News & Media

Weather stations deliver fireground intel

  • PAWS on hill above Violet Town
  • PAWS on Mt Hotham

By: CFA Media

Category: Environment, Operational Information

  11.57 AM 17 February, 2015

Location: District 23 News, General

Views: 2362

It's been ten years since Everton member Ian Murray took on the job of manning the Wangaratta North portable weather station - one of five such stations strategically placed around the state which can be deployed to locations near 'going' fires to deliver accurate weather readings.

Weather information from the stations is used to plan how firefighters will attack a fire and contributes to firefighter safety.

The Portable Automatic Weather Stations (PAWS) - housed together with specialist equpiment on traliers - have a home with fire brigades in Hazelwood North, Wangaratta North and Horsham. Two stations have also been placed with the Department of Environment, Land, Water and Planning (DELWP) at Altona.

A PAWS trailer comprises two independent weather stations, a solar-powered tripod and battery with a computer system to record temperature, humidity, dew point and rainfall, an aerial to record wind speed and direction and an iridium phone which transmits all the data to the BoM. The trailers were set up as the result of a Bureau of Meteorology initiative 10 years ago.

Ian Murray has been a CFA member for almost 40 years, the last 10 at Everton Fire Brigade. He is one of the four original - and still current - members manning the North East PAWS trailer, usually stationed at Wangaratta North Fire Station. The others are Michael O’Sullivan from Tarrawingee brigade, Ken Still from Wangaratta brigade and Phil McPherson from South Wangaratta brigade.

Ian has been a welder, a farmer and a maintenance man so he knows how to systematically go about a technical job – a vital skill when faced with multiple leads that must be plugged in according to a colour-coded system.

“You have to be computer savvy too,” he adds.

“When the opportunity to host a PAWS unit came up, CFA was looking for retired people like us in our 60s who didn’t necessarily want to go out on the fire truck anymore. Some younger mostly self-employed members have joined us since then.”

Initial training to man the PAWS trailer was conducted by BoM Senior Meteorologist Kevin Parkyn who also conducts annual assessments involving assembly, erection of the aerial, fault finding, advising the BoM of the location and disassembly.  The members also regularly check that the unit is ‘up to scratch’ although full maintenance is carried out in Melbourne by the Department of Environment, Land, Water and Planning.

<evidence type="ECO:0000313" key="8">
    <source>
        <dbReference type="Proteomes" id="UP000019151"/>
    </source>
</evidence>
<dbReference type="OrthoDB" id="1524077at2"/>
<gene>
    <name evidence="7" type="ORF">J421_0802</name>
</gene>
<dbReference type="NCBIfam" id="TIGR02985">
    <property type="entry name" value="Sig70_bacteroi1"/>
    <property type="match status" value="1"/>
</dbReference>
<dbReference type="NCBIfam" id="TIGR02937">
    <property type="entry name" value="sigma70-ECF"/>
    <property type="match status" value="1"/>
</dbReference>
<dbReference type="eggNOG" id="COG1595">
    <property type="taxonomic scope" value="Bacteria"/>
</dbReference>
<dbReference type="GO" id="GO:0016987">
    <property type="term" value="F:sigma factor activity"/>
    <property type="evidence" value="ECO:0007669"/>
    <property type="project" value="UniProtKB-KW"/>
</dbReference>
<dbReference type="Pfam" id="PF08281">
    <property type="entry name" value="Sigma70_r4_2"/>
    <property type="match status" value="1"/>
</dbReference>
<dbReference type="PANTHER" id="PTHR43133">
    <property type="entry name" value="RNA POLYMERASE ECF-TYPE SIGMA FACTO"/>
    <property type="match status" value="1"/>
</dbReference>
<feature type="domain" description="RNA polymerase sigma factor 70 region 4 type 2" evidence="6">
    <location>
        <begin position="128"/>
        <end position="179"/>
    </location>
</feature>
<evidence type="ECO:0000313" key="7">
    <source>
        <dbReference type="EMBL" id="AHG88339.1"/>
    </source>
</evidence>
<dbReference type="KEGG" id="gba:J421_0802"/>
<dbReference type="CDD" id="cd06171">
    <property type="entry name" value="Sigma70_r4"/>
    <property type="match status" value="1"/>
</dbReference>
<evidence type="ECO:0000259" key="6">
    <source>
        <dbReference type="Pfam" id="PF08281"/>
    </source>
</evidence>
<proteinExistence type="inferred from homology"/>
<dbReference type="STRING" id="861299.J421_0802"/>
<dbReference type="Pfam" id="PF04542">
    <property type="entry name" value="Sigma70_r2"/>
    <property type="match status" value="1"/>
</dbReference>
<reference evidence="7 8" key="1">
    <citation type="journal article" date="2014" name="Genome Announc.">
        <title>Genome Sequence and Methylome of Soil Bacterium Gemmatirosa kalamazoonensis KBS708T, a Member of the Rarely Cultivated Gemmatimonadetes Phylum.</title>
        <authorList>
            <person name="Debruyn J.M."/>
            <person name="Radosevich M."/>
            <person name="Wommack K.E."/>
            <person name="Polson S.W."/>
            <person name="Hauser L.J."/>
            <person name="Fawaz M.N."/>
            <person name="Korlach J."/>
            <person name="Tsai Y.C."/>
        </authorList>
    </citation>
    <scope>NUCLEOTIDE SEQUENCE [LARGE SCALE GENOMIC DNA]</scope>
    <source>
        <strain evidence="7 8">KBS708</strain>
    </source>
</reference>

When it comes to deployment, a crew of two is tasked by the operations manager, then reports to the incident controller from their assigned location. Ideally this is on a cleared hilltop with 30 metres clear around the mast, not under trees or in a sheltered area. From arrival through full assembly to first transmission via iridium phone back to the BoM takes approximately one and a half hours. The PAWS might then be left in place for days at a time and monitored remotely.

“We have to work out where it’s best to set up the equipment,” says Ian. “We manage it so we won’t be impacted by fire even after a wind change. If we set it up to the north west of a fire, for example, we’re unlikely in this part of the world to have a south easterly wind.”

Deployment requires extensive communications because all incident managers need to know that the PAWS and crew are on the fireground although not too close to the fire. Verbal communication is usually conducted via trunking radio.

“We deployed about two hours from Corryong one summer – no phone or radio reception – set up, checked it, then headed back to town,” continues Ian. “Once we got back we found the signal wasn’t getting through after all so we turned around and drove back out again. It can be arduous like that. Fortunately some CFA technicians came past and they trunked it back for us.

“We deployed to Kerang to monitor wind direction during a locust plague so they could determine where the plague was likely to move to. We’ve been to a chemical leak in Wangaratta. In 2013 we went by helicopter to Mt Hotham to monitor conditions when fires were burning all around.

“We deployed helium weather balloons until last year, tracking them with a theodolite which gives you readings off north and off elevation so you can work out wind speed and direction at different altitudes. They’re not needed now – technology has moved on.

“We tend to be deployed during major fires in hilly country. There are already automatic weather stations on the flat. Think of the recent Lake Rowan fire – it was a flat fire with not much wind change so we weren’t deployed.

“Actually we haven’t been deployed at all so far this summer.”

The BoM’s Kevin is proud of the work done by the crew.

“Weather intelligence from the fireground improves situational awareness and increases firefighter safety,” says Kevin. “PAWS units are an ideal way of getting regular, consistent and high quality weather readings to everyone involved in the firefight. When PAWS are required, we know we can rely on Ian and the team around Wangaratta North brigade.”

Last Updated: 17 February 2015